Teleportation through spacetime is possible


Is beaming possible?


"Beaming" is known to most from the science fiction series "Star Trek". There, “beaming” means the use of a so-called teleporter. The teleporter ensures that an object (such as a person) disappears in one place and reappears in another. For example, when Captain Kirk calls out to his chief engineer: "Beam me up, Scotty", then disappears from a planet's surface and reappears in the transporter room of the Enterprise. It is very difficult to say if something will ever be possible. Instead, I'd like to explain how Star Trek's teleporter works and discuss whether it contradicts any physical principles.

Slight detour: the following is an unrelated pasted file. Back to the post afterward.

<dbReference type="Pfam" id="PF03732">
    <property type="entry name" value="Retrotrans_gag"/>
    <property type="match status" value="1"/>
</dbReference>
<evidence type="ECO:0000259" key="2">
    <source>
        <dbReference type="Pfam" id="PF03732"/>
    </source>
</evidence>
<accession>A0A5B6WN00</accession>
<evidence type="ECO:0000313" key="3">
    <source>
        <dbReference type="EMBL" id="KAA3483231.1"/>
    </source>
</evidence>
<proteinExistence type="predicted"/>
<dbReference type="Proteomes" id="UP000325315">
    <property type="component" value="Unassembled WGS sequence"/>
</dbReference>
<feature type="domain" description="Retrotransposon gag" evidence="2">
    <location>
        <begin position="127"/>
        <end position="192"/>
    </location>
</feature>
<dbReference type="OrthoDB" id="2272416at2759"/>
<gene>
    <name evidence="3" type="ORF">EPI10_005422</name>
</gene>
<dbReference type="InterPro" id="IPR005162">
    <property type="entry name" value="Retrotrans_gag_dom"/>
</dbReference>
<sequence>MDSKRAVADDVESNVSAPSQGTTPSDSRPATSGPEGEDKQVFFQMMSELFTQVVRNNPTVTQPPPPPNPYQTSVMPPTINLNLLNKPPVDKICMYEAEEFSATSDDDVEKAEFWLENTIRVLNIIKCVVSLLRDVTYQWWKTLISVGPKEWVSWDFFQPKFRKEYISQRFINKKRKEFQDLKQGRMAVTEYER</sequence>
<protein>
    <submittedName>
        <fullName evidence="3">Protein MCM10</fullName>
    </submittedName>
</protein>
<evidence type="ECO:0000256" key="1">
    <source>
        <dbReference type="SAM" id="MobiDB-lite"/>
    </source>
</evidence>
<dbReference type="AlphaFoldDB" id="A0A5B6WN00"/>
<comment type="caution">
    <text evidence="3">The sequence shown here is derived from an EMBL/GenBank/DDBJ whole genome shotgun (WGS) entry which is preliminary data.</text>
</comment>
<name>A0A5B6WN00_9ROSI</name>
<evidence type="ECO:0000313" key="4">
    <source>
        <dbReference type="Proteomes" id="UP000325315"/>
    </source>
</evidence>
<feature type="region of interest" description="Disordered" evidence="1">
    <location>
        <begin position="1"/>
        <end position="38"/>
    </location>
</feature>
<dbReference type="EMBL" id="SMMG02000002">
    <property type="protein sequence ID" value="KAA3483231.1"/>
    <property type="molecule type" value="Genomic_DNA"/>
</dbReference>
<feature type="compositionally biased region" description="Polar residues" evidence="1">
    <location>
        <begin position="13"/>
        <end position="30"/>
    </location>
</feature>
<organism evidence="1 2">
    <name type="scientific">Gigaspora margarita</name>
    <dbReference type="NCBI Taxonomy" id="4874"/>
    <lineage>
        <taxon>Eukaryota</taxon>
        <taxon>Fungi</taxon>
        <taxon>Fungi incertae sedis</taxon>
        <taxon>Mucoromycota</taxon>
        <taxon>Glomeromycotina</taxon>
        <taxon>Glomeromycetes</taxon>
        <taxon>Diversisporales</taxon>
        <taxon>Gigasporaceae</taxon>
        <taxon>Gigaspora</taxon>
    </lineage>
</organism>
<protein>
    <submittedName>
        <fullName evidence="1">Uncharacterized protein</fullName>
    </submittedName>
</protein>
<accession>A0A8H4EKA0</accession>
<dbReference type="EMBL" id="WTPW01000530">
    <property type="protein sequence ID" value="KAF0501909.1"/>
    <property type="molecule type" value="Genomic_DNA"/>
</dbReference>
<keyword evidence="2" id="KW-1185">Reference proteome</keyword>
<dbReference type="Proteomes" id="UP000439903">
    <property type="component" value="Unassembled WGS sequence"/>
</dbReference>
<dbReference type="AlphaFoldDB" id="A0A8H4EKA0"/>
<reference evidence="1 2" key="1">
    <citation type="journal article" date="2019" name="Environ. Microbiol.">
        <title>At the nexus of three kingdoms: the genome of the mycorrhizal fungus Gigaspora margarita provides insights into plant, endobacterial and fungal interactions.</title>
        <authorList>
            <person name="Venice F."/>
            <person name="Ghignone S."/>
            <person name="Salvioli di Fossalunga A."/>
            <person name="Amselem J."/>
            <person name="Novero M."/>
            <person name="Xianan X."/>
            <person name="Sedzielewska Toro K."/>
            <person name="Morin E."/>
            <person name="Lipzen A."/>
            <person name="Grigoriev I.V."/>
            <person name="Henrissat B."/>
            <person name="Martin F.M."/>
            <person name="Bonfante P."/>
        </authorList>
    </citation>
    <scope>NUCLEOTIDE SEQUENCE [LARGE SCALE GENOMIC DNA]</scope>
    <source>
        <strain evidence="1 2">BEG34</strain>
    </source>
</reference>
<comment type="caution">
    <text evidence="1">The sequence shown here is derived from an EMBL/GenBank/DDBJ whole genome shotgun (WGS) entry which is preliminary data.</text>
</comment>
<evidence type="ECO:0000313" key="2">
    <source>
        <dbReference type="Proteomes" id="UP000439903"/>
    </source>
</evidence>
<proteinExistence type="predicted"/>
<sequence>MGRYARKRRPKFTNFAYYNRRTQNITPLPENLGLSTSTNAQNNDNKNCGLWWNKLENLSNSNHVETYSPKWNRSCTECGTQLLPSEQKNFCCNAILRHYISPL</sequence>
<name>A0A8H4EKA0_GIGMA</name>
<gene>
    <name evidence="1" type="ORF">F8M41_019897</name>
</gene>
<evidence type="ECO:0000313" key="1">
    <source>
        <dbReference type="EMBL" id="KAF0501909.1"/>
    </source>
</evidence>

To do this, I first have to describe some basics. Physicists see the world a bit like a giant Lego game: every object in the universe is made up of smaller parts, so-called elementary particles. Amazingly, it only takes five such elementary particles to build most things in the world! In addition, particles of one type can be converted into those of another. Energy is either consumed or released. Matter is thus a form of energy. Something is still missing in this “worldview”. For example, if we collect all the Lego bricks for a Lego car, we don't have a car yet. The stones must first be put together properly. The information about how the individual parts are connected to one another is also crucial. You also have to know that information is associated with a type of energy: For example, it is much easier to break a Lego car than to put it back together again. Now to the teleporter: This device measures all the particles that make up the object to be beamed, how they interact with the other particles and where they are. The object is then broken down into its individual parts and these particles are converted into those that can be transmitted, such as particles of light. These light particles are then transmitted to another location together with the information about their original state and transformed back there again. Until the late 1960s, scientists believed this was not possible. From their point of view, the critical step was to know the exact information about the state of each particle. Because in quantum physics there is the so-called Heisenberg uncertainty relation. This means that every measurement changes the state of the particle. If you determine exactly where a particle is, you unintentionally change its speed at the same time. Both the location and the speed of the particle cannot therefore be precisely determined. The so-called quantum teleporter, which the scientists working with Anton Zeilinger were almost able to recreate in 1993, offers a solution to this problem. (The theoretical preparatory work for this was provided by physicists working with C.H. Bennet.) The basic idea is the following: In the quantum world, pairs of particles can be generated that always behave in the same way - regardless of how far they are from each other. If one of these particles is "measured", this measurement also affects the second particle and changes its state. Einstein called this a “spooky long-distance effect”, scientists today speak of the Einstein-Podolsky-Rosen paradox. As a result, a teleporter does not have to completely measure the particle that it wants to beam. The information that he cannot measure is simply transmitted using the basic idea of ​​the Einstein-Podolsky-Rosen paradox. Beaming does not violate any physical principle. However, in Bennet's group, great efforts were required to teleport even a few particles. Beaming a whole person made up of around a thousand billion particles is likely to be much more difficult.